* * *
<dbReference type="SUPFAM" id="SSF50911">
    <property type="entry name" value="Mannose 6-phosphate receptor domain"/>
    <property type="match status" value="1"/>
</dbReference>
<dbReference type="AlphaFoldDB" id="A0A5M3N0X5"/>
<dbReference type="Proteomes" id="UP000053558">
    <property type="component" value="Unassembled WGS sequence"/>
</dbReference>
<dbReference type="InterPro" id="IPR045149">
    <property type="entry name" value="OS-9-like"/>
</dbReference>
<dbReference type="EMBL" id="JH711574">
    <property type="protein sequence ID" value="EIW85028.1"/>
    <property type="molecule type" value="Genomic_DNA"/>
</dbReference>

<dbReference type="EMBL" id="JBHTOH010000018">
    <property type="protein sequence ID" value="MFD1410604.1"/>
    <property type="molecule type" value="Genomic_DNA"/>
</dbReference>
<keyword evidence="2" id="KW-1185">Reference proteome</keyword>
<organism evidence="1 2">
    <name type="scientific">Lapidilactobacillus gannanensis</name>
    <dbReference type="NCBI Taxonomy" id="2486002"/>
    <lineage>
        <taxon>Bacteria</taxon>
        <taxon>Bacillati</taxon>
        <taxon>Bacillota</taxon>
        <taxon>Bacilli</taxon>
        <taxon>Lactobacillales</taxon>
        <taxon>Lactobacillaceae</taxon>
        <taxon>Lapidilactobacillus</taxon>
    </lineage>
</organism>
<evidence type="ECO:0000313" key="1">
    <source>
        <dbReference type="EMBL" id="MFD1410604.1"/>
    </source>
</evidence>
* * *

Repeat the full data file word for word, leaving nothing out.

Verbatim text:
<dbReference type="SUPFAM" id="SSF50911">
    <property type="entry name" value="Mannose 6-phosphate receptor domain"/>
    <property type="match status" value="1"/>
</dbReference>
<dbReference type="AlphaFoldDB" id="A0A5M3N0X5"/>
<dbReference type="Proteomes" id="UP000053558">
    <property type="component" value="Unassembled WGS sequence"/>
</dbReference>
<dbReference type="InterPro" id="IPR045149">
    <property type="entry name" value="OS-9-like"/>
</dbReference>
<dbReference type="EMBL" id="JH711574">
    <property type="protein sequence ID" value="EIW85028.1"/>
    <property type="molecule type" value="Genomic_DNA"/>
</dbReference>

<dbReference type="EMBL" id="JBHTOH010000018">
    <property type="protein sequence ID" value="MFD1410604.1"/>
    <property type="molecule type" value="Genomic_DNA"/>
</dbReference>
<keyword evidence="2" id="KW-1185">Reference proteome</keyword>
<organism evidence="1 2">
    <name type="scientific">Lapidilactobacillus gannanensis</name>
    <dbReference type="NCBI Taxonomy" id="2486002"/>
    <lineage>
        <taxon>Bacteria</taxon>
        <taxon>Bacillati</taxon>
        <taxon>Bacillota</taxon>
        <taxon>Bacilli</taxon>
        <taxon>Lactobacillales</taxon>
        <taxon>Lactobacillaceae</taxon>
        <taxon>Lapidilactobacillus</taxon>
    </lineage>
</organism>
<evidence type="ECO:0000313" key="1">
    <source>
        <dbReference type="EMBL" id="MFD1410604.1"/>
    </source>
</evidence>